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  • Writer's pictureJosh Oldridge

Athletes in dark places: Allison Schmitt

Updated: Oct 29, 2019

It’s great that ITV recently began a five-year commitment to increasing mental wellness in the British public, starting with encouraging people to open up more through the Britain Get Talking initiative supported by Mind and YoungMinds. Lots of mental health charities have a similar aim. Doctors say it. Therapists suggest it. I agree. Talking with people close to you is one of the best ways to overcome dark thoughts and depression. I’m looking forward to seeing the other ways ITV will broach this topic, because the truth is this: it’s hard. It’s really, really hard to start telling people you are struggling.

Allison Schmitt competed in her first Olympic games – and won medals – at only 18; back in 2008 in Beijing. In 2012 she won three golds in London, complementing a silver and bronze at the same tournament, as well as helping to set a 4x100-metre medley relay world record to solidify her status as a leader on the world stage. But it was this fame that caused Schmitt, known to her coach as ‘Sunny-side up’ for her upbeat disposition, to spiral into depression. In an interview with Dr Nandi (available online at the YouTube link below) Schmitt explains how her success made her recognisable in the public domain; meaning she could no longer live a quiet life as before. She couldn’t spend time with her friends out in public as previously. So she started to see her friends less. To avoid frequent encounters with people to whom she was an icon, Schmitt would either not make plans with friends or hide from them. She started to turn inwards upon herself and became increasingly unhappy.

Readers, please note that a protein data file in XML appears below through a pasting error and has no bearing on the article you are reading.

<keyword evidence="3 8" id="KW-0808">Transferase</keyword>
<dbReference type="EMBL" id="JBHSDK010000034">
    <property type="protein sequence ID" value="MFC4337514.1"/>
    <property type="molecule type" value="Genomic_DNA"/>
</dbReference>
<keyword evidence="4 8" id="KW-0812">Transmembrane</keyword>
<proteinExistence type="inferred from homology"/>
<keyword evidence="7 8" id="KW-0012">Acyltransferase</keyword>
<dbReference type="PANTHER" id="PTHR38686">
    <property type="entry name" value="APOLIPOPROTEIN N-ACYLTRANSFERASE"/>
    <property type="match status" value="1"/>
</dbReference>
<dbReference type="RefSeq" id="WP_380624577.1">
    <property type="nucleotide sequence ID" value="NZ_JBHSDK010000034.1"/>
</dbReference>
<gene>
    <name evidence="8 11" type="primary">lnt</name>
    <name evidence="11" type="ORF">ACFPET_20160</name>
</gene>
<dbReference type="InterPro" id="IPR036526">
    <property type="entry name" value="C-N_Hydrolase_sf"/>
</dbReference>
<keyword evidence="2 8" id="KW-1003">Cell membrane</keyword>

Sleep became her friend. This is not uncommon for depression sufferers. When everywhere you are is nowhere you want to be, sleep acts as relief. It’s a world away from conscious thought, which means a world away from torturous thought for someone with depression. Schmitt used sleep as an escape from her inner anguish. It was one of the few things she could look forward to during this agonising time. But escapement is not treatment, as she later learned.

Depression started to affect her performance in the pool. Having won gold medals on the world stage, Schmitt soon started to lack the motivation to perform well enough to even get into the USA national team. But she played this off with false reasons, such as that her training just hadn’t been right. Schmitt comes from a good family and had seen major success in her profession. She felt she ought to be happy, she hated complaining, and saw her struggles as a sign of weakness. From after the summer games of 2012, she tried and failed to manage her depression by herself for over two years. When a day can feel like a lifetime, this is a long stretch to be battling alone. Then, in May 2015, Schmitt’s seventeen-year-old cousin, April Bocian, committed suicide. She had been depressed, but at the time nobody knew. Schmitt was deeply distressed. As a combination of this and the gentle coercion of a good friend – the most successful Olympic athlete ever, Michael Phelps, who had spotted that she was not her usual self – Schmitt started to open up about her depression. The death of her cousin was tragic and harrowing, but in it Schmitt saw that she had to talk in order to overcome her own struggles, as well as helping to prevent it happening to other people. As her mum pointed out to Schmitt when at last she began to talk – giving a key reason as saving people from the same fate as that of her cousin – the first person she saved through opening up was herself.

Link to Dr Nandi interview:

For the amazing 4x100-metre relay world record swim (with Schmitt on the final leg) at the London games:

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